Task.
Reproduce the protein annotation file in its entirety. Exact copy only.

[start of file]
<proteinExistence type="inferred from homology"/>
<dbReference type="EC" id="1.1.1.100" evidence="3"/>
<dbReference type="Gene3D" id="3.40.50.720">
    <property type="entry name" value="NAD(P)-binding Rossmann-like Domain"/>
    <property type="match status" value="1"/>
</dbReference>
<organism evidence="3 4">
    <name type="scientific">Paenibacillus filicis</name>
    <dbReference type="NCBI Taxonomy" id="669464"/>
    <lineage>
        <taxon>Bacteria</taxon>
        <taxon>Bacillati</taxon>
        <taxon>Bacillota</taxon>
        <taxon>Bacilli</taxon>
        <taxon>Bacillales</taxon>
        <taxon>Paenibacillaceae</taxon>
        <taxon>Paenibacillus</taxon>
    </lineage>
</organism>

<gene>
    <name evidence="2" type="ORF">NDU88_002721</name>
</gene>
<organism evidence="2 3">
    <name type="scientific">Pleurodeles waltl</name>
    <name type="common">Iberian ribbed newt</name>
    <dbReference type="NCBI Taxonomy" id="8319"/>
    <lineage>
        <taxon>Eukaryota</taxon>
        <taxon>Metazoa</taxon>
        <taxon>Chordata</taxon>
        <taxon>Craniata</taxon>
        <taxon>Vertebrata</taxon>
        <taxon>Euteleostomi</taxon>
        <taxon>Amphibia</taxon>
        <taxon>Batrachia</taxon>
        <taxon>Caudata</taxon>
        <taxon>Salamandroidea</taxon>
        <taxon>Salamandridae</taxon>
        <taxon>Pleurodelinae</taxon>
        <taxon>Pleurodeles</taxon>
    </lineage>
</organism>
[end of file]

<proteinExistence type="inferred from homology"/>
<dbReference type="EC" id="1.1.1.100" evidence="3"/>
<dbReference type="Gene3D" id="3.40.50.720">
    <property type="entry name" value="NAD(P)-binding Rossmann-like Domain"/>
    <property type="match status" value="1"/>
</dbReference>
<organism evidence="3 4">
    <name type="scientific">Paenibacillus filicis</name>
    <dbReference type="NCBI Taxonomy" id="669464"/>
    <lineage>
        <taxon>Bacteria</taxon>
        <taxon>Bacillati</taxon>
        <taxon>Bacillota</taxon>
        <taxon>Bacilli</taxon>
        <taxon>Bacillales</taxon>
        <taxon>Paenibacillaceae</taxon>
        <taxon>Paenibacillus</taxon>
    </lineage>
</organism>

<gene>
    <name evidence="2" type="ORF">NDU88_002721</name>
</gene>
<organism evidence="2 3">
    <name type="scientific">Pleurodeles waltl</name>
    <name type="common">Iberian ribbed newt</name>
    <dbReference type="NCBI Taxonomy" id="8319"/>
    <lineage>
        <taxon>Eukaryota</taxon>
        <taxon>Metazoa</taxon>
        <taxon>Chordata</taxon>
        <taxon>Craniata</taxon>
        <taxon>Vertebrata</taxon>
        <taxon>Euteleostomi</taxon>
        <taxon>Amphibia</taxon>
        <taxon>Batrachia</taxon>
        <taxon>Caudata</taxon>
        <taxon>Salamandroidea</taxon>
        <taxon>Salamandridae</taxon>
        <taxon>Pleurodelinae</taxon>
        <taxon>Pleurodeles</taxon>
    </lineage>
</organism>